Today I recorded my first ever podcast! I interviewed Pixar character designer Deanna Marsigliese. Deanna is going to be leaving shortly for a year to travel. She graciously took a bit of time out with me today to help me record an interview and a bit of promo material for a future Kickstarter. It just occured to me this past Friday that getting a Kickstarter together for my short film (Pickled) would be a great idea because it could allow me to raise money to hire some other animators to help me complete my film! A three minute short film is a lot of work for one busy person to complete after all. I've been trying to get it done in my spare time for awhile now.

So watch out for exciting new things from me in the future! First I've just got to finish up my iAnimate workshop and then a workshop with Animsquad. So, in July I'm going to have much more time to get back to my short! I may put together some animation and/or Toonboom Animate tutorials as well, we'll see.

Stay tooned!

Posted
AuthorAndrea Haid
My staycation to learn more about animating in Maya and put together an animated show piece has ended, but my work on said show piece is still very much in progress.

I took the last Friday and Monday off in September this year to use as my last Staycation days. That gave me a second long weekend to research and animate a shot in Maya. Over the course of this weekend I doubted my first idea and came up with two entirely new ideas! I spent time researching these ideas and even started to animate one of them. When I went back to work that week and stepped away from the whole experience I ended up deciding to go back to idea #1. (This is the scene of a man chasing a squirrel up a tree.) Sadly, I couldn't get the Gunter rig I was using to cooperate with me. I love it's design and really wanted to use it, but it wasn't working out. So I switched over to the Malcolm rig and ended up learning how to use a rig picker which is awesome! AnimSchool created this picker for it's custom Malcolm rig and you can even make you own buttons. So I made a whole set of buttons for the Squirrelly rig I'm using too which is excellent. I just know there must be a few ways to work more efficiently than I currently am and I just don't know what they are yet. I've picked up a few great tips and shortcuts so far and using the picker is a fantastic new tool for me to use. It lets me animate faster and easier.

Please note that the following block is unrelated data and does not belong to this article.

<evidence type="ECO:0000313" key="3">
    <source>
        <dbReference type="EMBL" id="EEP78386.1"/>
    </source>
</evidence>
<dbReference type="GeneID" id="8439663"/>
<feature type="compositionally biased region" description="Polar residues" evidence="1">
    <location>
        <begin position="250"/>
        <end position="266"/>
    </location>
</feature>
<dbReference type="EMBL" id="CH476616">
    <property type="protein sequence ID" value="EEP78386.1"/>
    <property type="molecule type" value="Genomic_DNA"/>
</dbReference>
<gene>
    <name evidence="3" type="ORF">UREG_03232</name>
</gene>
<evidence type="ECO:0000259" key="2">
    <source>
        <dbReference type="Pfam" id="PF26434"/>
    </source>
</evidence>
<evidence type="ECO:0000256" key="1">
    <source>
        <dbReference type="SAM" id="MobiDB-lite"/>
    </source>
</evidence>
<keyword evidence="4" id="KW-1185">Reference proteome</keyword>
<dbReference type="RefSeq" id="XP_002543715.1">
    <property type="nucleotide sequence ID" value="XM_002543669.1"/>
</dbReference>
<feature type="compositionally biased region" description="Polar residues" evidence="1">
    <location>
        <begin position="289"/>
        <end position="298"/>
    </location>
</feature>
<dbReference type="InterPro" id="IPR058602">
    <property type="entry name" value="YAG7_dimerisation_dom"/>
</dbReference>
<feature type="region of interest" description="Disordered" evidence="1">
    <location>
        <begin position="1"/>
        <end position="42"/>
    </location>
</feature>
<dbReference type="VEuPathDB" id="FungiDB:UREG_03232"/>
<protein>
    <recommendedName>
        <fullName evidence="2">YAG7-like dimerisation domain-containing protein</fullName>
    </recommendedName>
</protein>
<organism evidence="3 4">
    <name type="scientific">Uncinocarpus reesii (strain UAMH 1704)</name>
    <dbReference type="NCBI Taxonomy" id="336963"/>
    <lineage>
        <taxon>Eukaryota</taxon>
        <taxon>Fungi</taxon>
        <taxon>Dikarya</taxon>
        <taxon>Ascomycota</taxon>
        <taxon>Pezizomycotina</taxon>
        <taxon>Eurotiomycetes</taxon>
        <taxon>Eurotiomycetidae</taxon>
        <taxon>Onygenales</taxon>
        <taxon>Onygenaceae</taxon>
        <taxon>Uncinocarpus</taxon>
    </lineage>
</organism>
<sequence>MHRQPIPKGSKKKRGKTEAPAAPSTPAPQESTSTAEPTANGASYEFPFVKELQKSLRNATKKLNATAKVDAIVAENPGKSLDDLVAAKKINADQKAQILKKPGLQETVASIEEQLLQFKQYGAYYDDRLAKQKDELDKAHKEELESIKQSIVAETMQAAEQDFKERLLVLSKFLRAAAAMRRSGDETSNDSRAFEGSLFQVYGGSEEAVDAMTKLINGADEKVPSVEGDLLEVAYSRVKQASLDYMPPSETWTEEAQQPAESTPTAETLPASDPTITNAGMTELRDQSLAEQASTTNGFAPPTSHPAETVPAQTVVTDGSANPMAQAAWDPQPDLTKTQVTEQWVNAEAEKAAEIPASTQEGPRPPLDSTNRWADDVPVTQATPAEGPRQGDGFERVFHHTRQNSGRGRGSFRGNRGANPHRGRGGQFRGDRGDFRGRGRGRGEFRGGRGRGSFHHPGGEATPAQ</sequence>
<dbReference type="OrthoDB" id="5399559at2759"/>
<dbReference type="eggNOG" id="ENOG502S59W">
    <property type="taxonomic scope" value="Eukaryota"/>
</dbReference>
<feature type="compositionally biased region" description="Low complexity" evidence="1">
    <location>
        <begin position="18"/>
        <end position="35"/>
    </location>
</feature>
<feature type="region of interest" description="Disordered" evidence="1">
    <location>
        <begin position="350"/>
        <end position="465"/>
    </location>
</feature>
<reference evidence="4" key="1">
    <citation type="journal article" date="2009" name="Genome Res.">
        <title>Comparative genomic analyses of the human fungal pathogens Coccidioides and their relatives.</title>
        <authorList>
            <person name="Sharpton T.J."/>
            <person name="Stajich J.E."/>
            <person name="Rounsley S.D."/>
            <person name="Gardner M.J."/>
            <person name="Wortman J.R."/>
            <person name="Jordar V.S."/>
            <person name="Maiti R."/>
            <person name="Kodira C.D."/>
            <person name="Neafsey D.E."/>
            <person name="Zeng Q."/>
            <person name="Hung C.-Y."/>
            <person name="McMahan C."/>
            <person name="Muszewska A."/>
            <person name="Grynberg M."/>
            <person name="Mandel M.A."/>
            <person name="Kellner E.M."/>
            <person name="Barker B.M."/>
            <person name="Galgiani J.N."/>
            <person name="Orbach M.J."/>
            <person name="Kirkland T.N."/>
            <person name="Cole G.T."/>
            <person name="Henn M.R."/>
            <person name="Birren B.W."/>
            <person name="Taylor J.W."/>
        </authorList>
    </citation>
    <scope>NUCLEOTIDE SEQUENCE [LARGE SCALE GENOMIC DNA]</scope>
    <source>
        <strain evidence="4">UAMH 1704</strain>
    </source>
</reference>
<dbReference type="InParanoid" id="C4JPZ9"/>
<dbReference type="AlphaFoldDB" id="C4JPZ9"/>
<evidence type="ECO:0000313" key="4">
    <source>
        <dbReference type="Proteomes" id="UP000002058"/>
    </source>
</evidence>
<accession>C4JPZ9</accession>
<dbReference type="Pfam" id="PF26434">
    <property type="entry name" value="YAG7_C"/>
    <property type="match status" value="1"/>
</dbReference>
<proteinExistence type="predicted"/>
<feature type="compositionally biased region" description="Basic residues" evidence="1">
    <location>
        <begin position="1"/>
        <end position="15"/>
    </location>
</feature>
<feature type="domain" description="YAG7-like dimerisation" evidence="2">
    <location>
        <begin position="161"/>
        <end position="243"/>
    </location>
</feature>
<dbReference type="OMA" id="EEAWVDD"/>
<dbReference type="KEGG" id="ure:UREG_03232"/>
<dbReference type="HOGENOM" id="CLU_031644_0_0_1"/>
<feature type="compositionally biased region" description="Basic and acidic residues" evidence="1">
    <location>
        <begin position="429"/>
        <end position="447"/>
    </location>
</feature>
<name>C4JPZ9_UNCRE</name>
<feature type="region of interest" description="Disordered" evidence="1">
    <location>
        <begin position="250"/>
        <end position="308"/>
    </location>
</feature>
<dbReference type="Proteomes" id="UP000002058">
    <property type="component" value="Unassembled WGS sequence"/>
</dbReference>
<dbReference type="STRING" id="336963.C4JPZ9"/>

The climbing piece that I've decided to animate had to take a couple steps back before I could move forward. One fellow animator I showed the animatic (leica) to felt that the first camera move crossed the axis line. While I think that's up for debate since I believed the transition was clear, I sure don't want anyone who watches this piece to get hung up on something like that. So I had to pick a new camera angle for the first scene of the shot and it gave me the exciting opportunity to get some more squirrel screen time in. Happy accident! So I had to storyboard and thumbnail poses for that. And then, because I had switched to a new rig for the human, I had to start the animation over for that guy and consider tweaks to his personality since it's a completely different character.

Here are some of the pose thumbnails I did for the squirrel. They're super scribbly and rough but they're enough for me to get started. I like being able to get broad ideas out quickly and clearly. I refine my ideas from the point of brainstorm.
Here's my animatic so far! It's only the first scene of the shot. I've already got a pile of fantastic revision notes from my best critique resource! It's pretty awesome to have someone like that, that you can show work to and get a really honest and helpful critique.
I'll share more when I have more to show!
I've done further research for my climb animation sequence. I considered further the emotional state of the old man and felt as though he would be angry and at a breaking point. He's foolish to be chasing a squirrel into a tree. I felt like he's got to a point where an animalistic nature is taking hold of him. I figured that if he portrayed the characteristics of an animal, he might act like a tiger. Big cats are comfortable climbing trees. They have grace and raw strength. They are very wild and instinctual. I found some amazing reference of tigers climbing trees, attacking and growling. One thing I'm interested in is their paws, the way they use them.
I've done 7 pages of thumbnails for the man and the squirrel!
This first page here I did while putting together the camera moves and animatic (leica reel.) I was considering appealing and revealing camera angles and staging issues.
 When the skeleton of my scene is figured out, I start thumbnailing emotionally. I create very rough and simple doodles of my characters taking the shapes and poses that I feel could convey their emotional state.
 So then I get more analytical about emotion and physicality. I studied the way that big cats move and started to break that down.
 I'll definitely write down as well as doodle ideas and thoughts to get organised and get all my ideas out. I do believe that drawing this way is a snowball process; it brings more ideas when you see a visual.
 some squirrel gestures:
 big cat jump and attack:

Now it's time to start rough animation blocking!